4. Drag race. Dick and Jane are doing a lab experiment, measuring friction by timing wooden blocks sliding down an inclined plane at constant speeds. The blocks measure 3 x 4 x 5 inches. Dick suggests a race, and predicts that if a block is sliding on its 3x4 face it will have smaller contact area and smaller friction than if the block is sliding on its 4x5 inch face, so with smaller frictional drag it will win the race when both slide down the plane. Jane disagrees, arguing that they still weigh the same, so the race will end in a tie. Who is right, and why?

    Rolling down an incline.

  5. Off to the races. A standard physics problem (and demo) races cylinders rolling down an inclined plane. The cylinders are constructed to have the same mass and the same outer radius, but one is solid wood and the other is a metal hoop. The hoop, having the greater moment of inertia, accelerates less under the gravitational force, and loses the race.

    But what if we handicap this race differently. Make two solid cylinders of the same length and radius, but of materials of very different density. They will have very unequal masses. Now which one will win, and why?

    Now race two spherical balls of the same radius but different masses, say one of steel, one of wood. Which will win?

    As usual in these puzzles, you may assume ideal materials, negligible friction and rolling without slipping (in spite of the absence of friction!). These puzzles may be resolved without explicit use of mathematics. Galileo could have solved them. Perhaps Archimedes could have.

    The confounded tackle.

  6. The confounded tackle.. Every so often ingenious tinkerers try to improve on Archimedes. Here's a clever variation on standard pulley systems. Calculate its mechanical advantage, assuming frictionless, massless pulleys and perfectly flexible rope of negligible mass.

  7. Soap Box Derby. A kid is building an unpowered downhill racing car. He has the brilliant idea of using, instead of four wheels, only three wheels, to reduce the friction on the car. Will this modification increase the car's performance in a downhill race? Why?

  8. A very fair race. Some years ago someone had the bright idea to hold a hovercraft race. Hovercraft are supported above the ground by a large fan that forces air downward. The craft moves as if it were on a very low friction surface. These vehicles also have another fan for propulsion. They are rather large vehicles, so the race promoters designed a circular track that was banked so that vehicles at the inside of the track wouldn't have an advantage. Apparently the racetrack was never built, and no such races were ever run. Why?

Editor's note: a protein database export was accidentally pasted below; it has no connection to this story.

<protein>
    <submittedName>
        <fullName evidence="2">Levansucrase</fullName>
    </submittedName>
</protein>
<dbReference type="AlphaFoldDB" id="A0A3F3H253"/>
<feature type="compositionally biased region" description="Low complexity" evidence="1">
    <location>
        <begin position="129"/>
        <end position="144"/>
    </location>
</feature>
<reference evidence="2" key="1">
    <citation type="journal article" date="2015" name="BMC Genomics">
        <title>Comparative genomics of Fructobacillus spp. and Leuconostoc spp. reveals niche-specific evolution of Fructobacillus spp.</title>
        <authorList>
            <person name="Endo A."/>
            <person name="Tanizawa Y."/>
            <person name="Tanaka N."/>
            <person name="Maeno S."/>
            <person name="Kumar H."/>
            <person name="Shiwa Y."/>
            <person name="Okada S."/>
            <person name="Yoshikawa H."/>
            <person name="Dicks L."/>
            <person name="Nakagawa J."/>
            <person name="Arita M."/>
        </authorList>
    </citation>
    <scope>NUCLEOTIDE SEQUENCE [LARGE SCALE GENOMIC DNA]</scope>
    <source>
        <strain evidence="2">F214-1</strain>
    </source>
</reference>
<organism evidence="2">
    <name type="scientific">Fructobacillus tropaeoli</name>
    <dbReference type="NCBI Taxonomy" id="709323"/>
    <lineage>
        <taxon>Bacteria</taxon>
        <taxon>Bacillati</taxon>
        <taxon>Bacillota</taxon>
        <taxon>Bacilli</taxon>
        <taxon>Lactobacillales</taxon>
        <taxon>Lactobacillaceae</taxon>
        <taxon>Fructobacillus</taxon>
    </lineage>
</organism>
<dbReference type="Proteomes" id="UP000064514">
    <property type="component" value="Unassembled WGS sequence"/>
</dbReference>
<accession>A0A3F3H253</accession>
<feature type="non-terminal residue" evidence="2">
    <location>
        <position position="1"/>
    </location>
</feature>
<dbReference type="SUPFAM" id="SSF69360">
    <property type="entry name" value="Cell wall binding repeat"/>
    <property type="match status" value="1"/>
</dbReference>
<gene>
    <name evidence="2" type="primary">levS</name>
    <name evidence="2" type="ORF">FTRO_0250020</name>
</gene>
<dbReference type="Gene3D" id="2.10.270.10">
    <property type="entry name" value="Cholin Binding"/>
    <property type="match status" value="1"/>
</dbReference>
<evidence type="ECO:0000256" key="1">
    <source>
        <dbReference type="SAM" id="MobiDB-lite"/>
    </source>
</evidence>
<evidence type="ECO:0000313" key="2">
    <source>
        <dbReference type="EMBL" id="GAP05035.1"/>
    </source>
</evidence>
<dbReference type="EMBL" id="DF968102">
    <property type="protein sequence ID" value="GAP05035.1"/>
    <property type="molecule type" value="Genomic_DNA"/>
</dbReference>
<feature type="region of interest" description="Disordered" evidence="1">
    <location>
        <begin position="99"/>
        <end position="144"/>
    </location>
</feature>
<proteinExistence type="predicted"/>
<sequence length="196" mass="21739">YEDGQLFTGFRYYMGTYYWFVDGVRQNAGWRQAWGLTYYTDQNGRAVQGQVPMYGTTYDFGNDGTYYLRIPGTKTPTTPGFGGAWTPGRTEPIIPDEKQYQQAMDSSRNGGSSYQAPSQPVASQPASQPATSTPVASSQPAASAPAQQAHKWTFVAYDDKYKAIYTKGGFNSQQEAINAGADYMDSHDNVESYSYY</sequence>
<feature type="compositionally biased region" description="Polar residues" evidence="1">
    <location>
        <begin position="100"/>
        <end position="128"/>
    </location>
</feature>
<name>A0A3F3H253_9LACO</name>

Pulling a yo-yo.

  9. Yo-yo. A yo-yo toy rests on its edge on a level table.

    1. If the string comes out above the axle, what will happen when you pull the string parallel to the table? Will it roll left, or right?
    2. If the string comes out below the axle, what will happen when you pull the string parallel to the table?
    3. If the string is pulled straight up, which way will it roll?
    4. At what angle can you pull the string to cause it to slide along the table without rolling? The coefficient of sliding friction at the interface with the table is 0.5.

      Support your answers with analysis of fores.

  10. Impact. Two identical round pucks rest on a frictionless level table. One puck is propelled toward a stationary puck. They collide, and the collision is perfectly elastic. Niether puck rotates before or after the collision. Prove that after collision, the velocities of the two pucks are at right angles, no matter how the collision occurred.

  11. Levitation. Why doesn't this happen?

    Morning levitation.

  12. Burning the candle at both ends.

    Harpo Marx burns the candle at both ends.
    Horse Feathers (1932).

    A candle is trimmed at the bottom so that both ends of the wick are exposed. A nail or long needle is pushed through the middle of the candle, and is supported on the rims of two glasses. The candle is then lit at both ends. Typically the candle will oscillate around the axle. Is the resulting motion simple harmonic motion or just periodic? Is its period constant?

  13. Pressure Paradox. An old-fashioned bottle of nonhomogenized milk is left undisturbed. The cream in the milk rises to occupy the narrow neck at the narrower top of the bottle. Is the pressure of the milk on the bottom of the bottle now the same, greater, or less than before?

    You know this puzzle is old, for those milk bottles are seldom seen today. Nor is unhomogenized milk common. However, many food products come in similar narrow-necked bottles. For a modern version imagine such a bottle of oil-and-vinegar salad dressing, shaken up. Then the oil slowly separates and rises to the narrow neck of the bottle. Note: Many materials, when mixed, occupy a volume different than their total volume when separate. This is generally a small effect. In this problem, this volume difference will be ignored. It would, in fact, have negligible contribution to the changes of pressure being considered here.

  14. A pendulum has a bucket for the bob. It is half-filled with water. The water freezes. What happens to the period of the pendulum?

  15. Thermal pressure. A solid cube rests on a level surface. The cube is heated by a large amount. Does the pressure the cube exerts on the surface,

    1. increase?
    2. remain the same?
    3. decrease?

    Disregard relativistic effects and stick to classial physics. Explain your reasoning.